Student Overcomes Health Challenge in First Year of Formation
For most of us, it would seem impossible to leave our homes and families several thousand miles away with the intention of living in another country for the rest of our lives. Yet some Glenmary students from Africa and Mexico do just that.
The challenges these students face are not always limited to bridging the thousands of miles between home and the United States. For Patrick Muriithi, of Embu, Kenya, the biggest challenge he faced during his first year in the United States began after he discovered a cancerous lump on his shoulder.
"After I reported it to Fathers Vic Subb and Jerry Dorn," says Patrick, "they arranged for speedy treatment that included successful surgery." Prior to the surgery and treatment, Patrick was anointed by Father Frank Ruff and Father Vic in Elkton, Ky. "The entire Glenmary community prayed for my health and I have recovered well. Today I have a good, strong shoulder. I will not forget Glenmary's prayers for me anytime soon."
From the time Patrick—who is from Embu, Kenya—was invited to join Glenmary's candidacy program in the United States, he began informing family and friends about his news and making all the necessary arrangements for his departure. While living in Kenya, Patrick worked as a geography and business studies teacher at St. Irene's Girls High School. So among the first items of business was to inform the school administration that he was leaving to pursue a priestly vocation.
Looking back on his journey to Glenmary, Patrick recalls that it was both an exciting and a turbulent time. "I was humble enough to pray and thank God for his mercy and grace," he says. "There was palpable tension in my heart as I prepared to leave the country I had called home since birth. It was hard to say goodbye."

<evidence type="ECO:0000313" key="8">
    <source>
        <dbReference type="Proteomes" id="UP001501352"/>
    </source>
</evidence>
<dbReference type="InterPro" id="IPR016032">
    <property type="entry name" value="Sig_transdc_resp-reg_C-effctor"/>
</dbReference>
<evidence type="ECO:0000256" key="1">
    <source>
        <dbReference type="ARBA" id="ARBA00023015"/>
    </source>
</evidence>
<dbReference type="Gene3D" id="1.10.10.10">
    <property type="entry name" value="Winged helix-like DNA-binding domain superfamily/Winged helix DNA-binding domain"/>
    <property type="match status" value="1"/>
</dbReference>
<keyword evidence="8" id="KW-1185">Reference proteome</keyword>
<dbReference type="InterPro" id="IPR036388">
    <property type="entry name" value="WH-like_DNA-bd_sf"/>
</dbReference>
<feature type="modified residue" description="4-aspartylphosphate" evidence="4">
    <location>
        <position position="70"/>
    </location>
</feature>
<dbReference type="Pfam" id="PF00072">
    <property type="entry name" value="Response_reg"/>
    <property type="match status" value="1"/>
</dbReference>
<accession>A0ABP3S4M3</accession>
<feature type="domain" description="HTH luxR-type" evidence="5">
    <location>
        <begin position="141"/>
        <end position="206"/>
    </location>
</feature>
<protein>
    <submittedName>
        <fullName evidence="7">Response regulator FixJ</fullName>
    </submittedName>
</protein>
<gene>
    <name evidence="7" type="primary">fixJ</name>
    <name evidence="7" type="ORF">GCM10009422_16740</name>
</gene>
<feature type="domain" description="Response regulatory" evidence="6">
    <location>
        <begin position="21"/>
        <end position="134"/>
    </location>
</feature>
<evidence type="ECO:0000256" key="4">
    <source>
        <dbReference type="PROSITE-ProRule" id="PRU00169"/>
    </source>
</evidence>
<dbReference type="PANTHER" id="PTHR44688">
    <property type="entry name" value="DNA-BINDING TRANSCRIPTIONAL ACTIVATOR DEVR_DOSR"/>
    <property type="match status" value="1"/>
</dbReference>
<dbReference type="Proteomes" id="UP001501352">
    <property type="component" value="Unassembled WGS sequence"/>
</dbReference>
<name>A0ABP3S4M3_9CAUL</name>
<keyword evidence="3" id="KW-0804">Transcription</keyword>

Since he arrived in the United States, Patrick admits there have been many instances of culture shock—but that those moments have become less frequent. One of the most difficult things he had to adjust to was the clock. In Kenya, it was not as important to always be on time as it is in the United States. But his first year of American seminary life taught him the value of being prompt for class.
Patrick declares his health to be "sound and upbeat," although he still continues to follow up with his doctors on a regular basis.
With the health obstacle behind him, Patrick is focusing once again on his formation and continuing to adapt to life in this country. Among his goals is communicating better, both by reducing his accent and by modifying his language to be more "Americanized."
Because Glenmary's first year of formation is focused on academics, Patrick has yet to spend any significant time in the mission areas. So far his experience has been limited to weekend tours and Holy Week in the missions. But that will change this year as he begins his novitiate experience.
"I am scheduled to start my (five-month) mission placement this summer, and I am looking forward to it," he says. "It will surely be a great experience to serve in the fields and help gather the rich harvest for the Lord."